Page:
Features of the present invention will become apparent to those skilled in the art from the following description with reference to the figures, in which:
For simplicity and illustrative purposes, the present invention is described by referring mainly to an embodiment thereof. In the following description, numerous specific details are set forth in order to provide a thorough understanding of the present invention. It will be apparent however, to one of ordinary skill in the art, that the present invention may be practiced without limitation to these specific details. In other instances, well known methods and structures have not been described in detail so as not to unnecessarily obscure the present invention.
Light projection systems and methods are disclosed herein to substantially reduce or eliminate sequential color artifacts. More particularly, a color filter for providing permuted color patterns through which color light beams are passed is disclosed. The permuted color patterns of the disclosed color filter may be selected to reduce sequential color artifacts observable to the human eye by spatially intermixing the color components (for instance, red, green, blue, cyan, magenta, yellow, etc.). In addition, the positions of light beams displayed on a display may be varied through either shifting of the color filter with respect to the light beams or by shifting the light beams that pass through the color filter.
With reference first to
The output beam of the light source 102 may pass in a first direction through the UV/IR filter 104 to limit the spectrum of light output from the light source 102. The output beam from the UV/IR filter 104 may then be passed in a first direction to the integrator 106. The integrator 106 may disperse the output beam of the light source 102 so that it is substantially the same in intensity across the entire width of the output beam. The integrator 106 may be of conventional design, such as that manufactured by the Epson Corporation of Japan, and which is used in the Epson PowerLite™ 5000 or 7000 Series Multi-Media Projectors, for example.
The output of the integrator 106 may be focused in the same first direction by a condenser lens 108. The focused light wave output from the condenser lens 108 may be passed in a first direction to the TIR prism 110 and directed thereby onto the light valve 112. The light valve 112 may then pass spatially modulated light beams in a second direction to the relay optics 114 and on to the color filter 116. The filter translator 118 may be coupled to the color filter 116 to cause mechanical translational movement of the color filter 116 in a substantially perpendicular direction with respect to the optical axis of the light beams impinging upon the color filter 116. As described in further detail herein below, this translational movement of the color filter 116 may change the color pattern on the color filter 116 through which the incident light beams pass to thereby reduce sequential color artifacts observable to the human eye. The output beams from the color filter 116 may then pass to a projection lens system 120 and the output therefrom may be passed on to an output display screen 122.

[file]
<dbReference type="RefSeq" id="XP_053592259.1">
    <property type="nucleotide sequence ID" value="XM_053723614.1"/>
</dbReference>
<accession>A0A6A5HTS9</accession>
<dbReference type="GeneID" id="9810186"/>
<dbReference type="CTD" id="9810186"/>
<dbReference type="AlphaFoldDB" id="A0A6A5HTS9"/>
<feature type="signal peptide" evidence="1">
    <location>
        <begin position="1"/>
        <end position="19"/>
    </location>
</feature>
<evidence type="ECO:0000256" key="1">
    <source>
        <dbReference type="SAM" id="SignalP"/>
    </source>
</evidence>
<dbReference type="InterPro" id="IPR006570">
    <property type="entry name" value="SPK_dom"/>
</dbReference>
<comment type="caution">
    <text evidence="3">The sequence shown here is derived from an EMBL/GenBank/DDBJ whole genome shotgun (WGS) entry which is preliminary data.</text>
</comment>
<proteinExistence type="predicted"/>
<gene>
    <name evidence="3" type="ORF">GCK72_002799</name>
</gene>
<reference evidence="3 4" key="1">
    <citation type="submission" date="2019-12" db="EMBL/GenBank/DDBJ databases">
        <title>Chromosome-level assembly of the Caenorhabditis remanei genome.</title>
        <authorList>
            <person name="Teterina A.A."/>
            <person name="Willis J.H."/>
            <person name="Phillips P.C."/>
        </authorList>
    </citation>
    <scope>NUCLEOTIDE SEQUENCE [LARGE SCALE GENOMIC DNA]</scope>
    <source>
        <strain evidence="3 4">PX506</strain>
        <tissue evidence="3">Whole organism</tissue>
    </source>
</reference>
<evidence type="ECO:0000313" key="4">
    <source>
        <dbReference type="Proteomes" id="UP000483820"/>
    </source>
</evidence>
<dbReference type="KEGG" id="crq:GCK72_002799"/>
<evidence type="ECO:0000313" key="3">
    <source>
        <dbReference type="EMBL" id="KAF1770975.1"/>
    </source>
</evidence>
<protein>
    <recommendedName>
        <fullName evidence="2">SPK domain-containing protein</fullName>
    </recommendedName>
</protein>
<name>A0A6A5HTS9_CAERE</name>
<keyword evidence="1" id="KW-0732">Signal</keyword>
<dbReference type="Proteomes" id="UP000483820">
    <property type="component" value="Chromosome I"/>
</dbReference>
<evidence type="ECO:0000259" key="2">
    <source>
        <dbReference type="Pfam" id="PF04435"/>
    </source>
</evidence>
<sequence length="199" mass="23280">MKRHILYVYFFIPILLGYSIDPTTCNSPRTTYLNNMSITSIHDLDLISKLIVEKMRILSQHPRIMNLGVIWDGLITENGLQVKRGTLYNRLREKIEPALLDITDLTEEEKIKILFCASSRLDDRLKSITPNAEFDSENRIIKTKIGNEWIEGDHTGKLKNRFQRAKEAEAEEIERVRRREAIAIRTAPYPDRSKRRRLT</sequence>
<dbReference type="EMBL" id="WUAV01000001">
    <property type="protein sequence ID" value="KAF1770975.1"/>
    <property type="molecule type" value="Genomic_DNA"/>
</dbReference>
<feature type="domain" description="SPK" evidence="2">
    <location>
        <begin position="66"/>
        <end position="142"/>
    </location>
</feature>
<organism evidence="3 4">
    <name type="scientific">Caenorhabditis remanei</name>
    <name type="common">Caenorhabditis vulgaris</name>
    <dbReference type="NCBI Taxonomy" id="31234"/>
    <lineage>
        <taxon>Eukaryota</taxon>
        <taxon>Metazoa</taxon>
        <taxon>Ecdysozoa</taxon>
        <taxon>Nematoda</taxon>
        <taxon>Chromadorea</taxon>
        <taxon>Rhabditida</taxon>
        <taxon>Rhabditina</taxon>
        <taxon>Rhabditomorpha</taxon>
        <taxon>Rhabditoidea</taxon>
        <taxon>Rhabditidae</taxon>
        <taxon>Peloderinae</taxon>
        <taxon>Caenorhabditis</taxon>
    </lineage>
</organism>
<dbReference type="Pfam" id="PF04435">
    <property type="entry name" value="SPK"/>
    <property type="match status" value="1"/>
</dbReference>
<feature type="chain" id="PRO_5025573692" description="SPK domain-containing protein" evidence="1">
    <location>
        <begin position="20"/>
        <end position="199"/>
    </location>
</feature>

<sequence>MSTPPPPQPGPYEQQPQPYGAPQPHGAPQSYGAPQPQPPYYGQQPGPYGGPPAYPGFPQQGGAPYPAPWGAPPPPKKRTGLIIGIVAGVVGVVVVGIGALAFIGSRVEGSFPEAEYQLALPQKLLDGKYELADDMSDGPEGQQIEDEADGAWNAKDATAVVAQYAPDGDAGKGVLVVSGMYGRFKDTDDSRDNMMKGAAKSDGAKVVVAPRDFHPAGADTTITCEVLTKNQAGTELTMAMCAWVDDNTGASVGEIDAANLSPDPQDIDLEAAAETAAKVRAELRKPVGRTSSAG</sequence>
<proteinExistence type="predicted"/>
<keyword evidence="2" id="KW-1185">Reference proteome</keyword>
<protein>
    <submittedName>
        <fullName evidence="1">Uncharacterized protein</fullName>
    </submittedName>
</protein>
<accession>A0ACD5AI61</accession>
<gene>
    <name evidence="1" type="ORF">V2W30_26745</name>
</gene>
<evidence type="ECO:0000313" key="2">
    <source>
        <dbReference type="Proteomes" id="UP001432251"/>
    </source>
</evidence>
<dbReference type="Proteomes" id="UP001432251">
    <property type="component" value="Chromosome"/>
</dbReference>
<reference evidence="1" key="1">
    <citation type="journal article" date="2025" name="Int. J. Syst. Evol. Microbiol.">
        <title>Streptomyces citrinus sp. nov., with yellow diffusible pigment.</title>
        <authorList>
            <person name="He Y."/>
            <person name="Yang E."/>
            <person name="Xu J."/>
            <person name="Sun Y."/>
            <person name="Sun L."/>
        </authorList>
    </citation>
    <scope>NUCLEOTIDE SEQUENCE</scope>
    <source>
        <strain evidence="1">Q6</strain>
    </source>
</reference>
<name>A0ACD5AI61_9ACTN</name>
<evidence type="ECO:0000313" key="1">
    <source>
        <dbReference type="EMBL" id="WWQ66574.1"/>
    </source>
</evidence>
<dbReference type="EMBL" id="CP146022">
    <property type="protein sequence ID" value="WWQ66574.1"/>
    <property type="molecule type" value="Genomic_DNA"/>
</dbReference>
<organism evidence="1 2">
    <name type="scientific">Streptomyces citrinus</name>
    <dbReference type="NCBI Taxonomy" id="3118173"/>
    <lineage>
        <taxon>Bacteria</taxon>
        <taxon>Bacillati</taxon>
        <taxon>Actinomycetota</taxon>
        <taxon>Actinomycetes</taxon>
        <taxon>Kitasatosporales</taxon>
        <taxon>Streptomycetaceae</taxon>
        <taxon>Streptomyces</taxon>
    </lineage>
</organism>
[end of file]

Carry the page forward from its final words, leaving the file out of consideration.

The TIR prism 110 may serve to separate incoming light from the light source 102 to the light valve 112 from spatially modulated light outgoing from the light valve 112 to the relay optics 114. The TIR prism 110 may achieve light separation through providing different angles of propagation for the incoming and outgoing light beams, as disclosed in greater detail herein below with respect to
The light valve 112 may include any reasonably suitable type of micro-mirror construction such as those that operate by means of electrostatic forces, or upon forces generated by energized piezoelectric material. The construction and operation of such micro-mirror light valves are well known to those of ordinary skill in the art, and need not be described in great detail herein. For example, one type of micro-mirror light valve is taught in U.S. Pat. Nos. 4,615,595 and 5,061,049, which describe electrostatically deflected micro-mirrors in a spatial light modulator. A second type of spatial light valve or modulator showing micro-mirrors suspended by torsion hinges and deflected by electrostatic forces is disclosed in U.S. Pat. No. 5,835,256. Yet another type of light valve employing reflective surfaces deformable by excited piezoelectric crystals is shown in U.S. Pat. No. 5,126,836. Irrespective of the particular mechanism for moving, deflecting, or reorienting its micro-mirrors, each light valve or light modulator works in generally the same manner. Each of the movable micro-mirrors is capable of selectively reflecting, and thereby modulating, incident illumination. Each micro-mirror has a first state, or orientation, and a second state or orientation.
Typically, the difference in angular orientation of the micro-mirror between the first and second states is in the range of 10 to 20 degrees. With reference to